• “Should courts be able to order people not to reveal certain information because they acquired it unlawfully, because revealing it would be a breach of a duty of confidentiality, or because it is allegedly false?
  • Should it matter that the person’s motives for threatening to reveal the information seem to be extortionate—and, if so, should the court try to enjoin just the extortion, or also enjoin the revelation of the information, period?
  • Should the victims of this apparent attempted extortion be only able to proceed by calling on criminal prosecutors, or should courts be able to supplement this criminal process with fast-moving emergency injunctions? (Acosta was never prosecuted; PSSI’s counsel tells me that this is because law enforcement couldn’t locate him, and he wasn’t heard of again after being served on April 27.)
  • Was the injunction correct in barring Acosta “from contacting any governmental agency or media outlet regarding his allegations”? Or should any duty of confidentiality in such a case be rejected as against public policy, when it bars people from alerting the U.S. Department of Agriculture (or similar agencies) to possible health risks—however ill-intentioned the people were when they gathered the information, and however spurious those allegations may (or may not) prove to be when the government does investigate them?”

“These are all interesting questions, I think, and ones much worth debating. It’s certainly possible (though I think not obvious) that the right answer to those questions is that PSSI should have prevailed under all of them.”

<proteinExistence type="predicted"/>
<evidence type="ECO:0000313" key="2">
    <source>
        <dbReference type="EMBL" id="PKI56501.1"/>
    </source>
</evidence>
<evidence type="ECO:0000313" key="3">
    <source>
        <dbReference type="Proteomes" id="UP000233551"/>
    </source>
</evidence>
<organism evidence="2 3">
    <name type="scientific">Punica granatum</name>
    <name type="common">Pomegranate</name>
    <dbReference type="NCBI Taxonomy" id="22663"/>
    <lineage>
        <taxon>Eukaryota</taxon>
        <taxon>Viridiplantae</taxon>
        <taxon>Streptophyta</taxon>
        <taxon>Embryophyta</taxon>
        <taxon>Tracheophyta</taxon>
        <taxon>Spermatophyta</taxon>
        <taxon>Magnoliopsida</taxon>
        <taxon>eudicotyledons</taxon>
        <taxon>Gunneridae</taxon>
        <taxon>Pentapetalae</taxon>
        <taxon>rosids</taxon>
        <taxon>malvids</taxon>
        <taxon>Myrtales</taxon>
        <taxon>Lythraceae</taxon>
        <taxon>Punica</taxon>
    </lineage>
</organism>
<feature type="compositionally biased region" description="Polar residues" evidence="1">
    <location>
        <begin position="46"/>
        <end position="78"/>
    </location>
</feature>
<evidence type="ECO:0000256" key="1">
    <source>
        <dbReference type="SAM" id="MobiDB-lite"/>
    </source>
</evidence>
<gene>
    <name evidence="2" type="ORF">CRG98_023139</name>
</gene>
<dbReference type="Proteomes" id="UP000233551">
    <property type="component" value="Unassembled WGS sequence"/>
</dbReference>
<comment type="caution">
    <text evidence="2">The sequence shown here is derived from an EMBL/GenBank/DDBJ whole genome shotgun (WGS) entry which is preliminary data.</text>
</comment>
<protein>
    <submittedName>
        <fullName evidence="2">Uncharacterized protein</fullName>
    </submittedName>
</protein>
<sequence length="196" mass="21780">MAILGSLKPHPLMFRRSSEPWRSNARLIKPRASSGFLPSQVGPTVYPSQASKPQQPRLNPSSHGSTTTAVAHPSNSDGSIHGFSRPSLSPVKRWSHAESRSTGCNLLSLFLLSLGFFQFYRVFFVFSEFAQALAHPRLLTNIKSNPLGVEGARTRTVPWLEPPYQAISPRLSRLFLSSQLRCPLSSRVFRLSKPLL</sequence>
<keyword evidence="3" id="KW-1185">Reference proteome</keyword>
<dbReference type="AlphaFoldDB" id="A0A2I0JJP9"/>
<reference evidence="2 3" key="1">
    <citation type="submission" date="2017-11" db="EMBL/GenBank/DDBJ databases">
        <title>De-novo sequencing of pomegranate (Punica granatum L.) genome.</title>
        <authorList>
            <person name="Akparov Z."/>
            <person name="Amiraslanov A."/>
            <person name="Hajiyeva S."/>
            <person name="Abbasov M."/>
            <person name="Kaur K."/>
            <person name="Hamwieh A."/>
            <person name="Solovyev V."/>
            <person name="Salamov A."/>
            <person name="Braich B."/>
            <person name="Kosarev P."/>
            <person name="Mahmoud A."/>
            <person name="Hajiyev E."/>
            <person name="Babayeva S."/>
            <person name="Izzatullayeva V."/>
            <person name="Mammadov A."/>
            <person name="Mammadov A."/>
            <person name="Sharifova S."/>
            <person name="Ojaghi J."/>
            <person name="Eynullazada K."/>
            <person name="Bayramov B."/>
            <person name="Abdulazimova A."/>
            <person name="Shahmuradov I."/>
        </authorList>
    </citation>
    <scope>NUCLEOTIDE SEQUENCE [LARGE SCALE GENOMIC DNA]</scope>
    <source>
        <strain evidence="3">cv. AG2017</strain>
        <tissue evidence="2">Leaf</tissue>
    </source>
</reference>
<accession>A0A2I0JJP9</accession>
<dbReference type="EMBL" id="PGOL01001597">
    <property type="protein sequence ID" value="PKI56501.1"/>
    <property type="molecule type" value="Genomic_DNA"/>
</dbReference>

The conceptual plot thickens

“But the problem is that it was impossible for anyone to debate them, because all the documents in the case (though, thankfully, not the docket) were sealed. I think this sealing violated the common-law and First Amendment rights of access to court records; those rights aren’t absolute, but they are quite strong, especially when sealing of entire documents (including court orders) is involved. (See this post about a different case for more on that body of law.) Moreover, as I argued in this post from two months ago, an Oklahoma statute expressly requires that any sealing order itself be public, and expressly explains why the case was sealed; in this instance, this statute wasn’t followed. (The statute was enacted in 2014, and might thus not have been on the judge’s radar.)”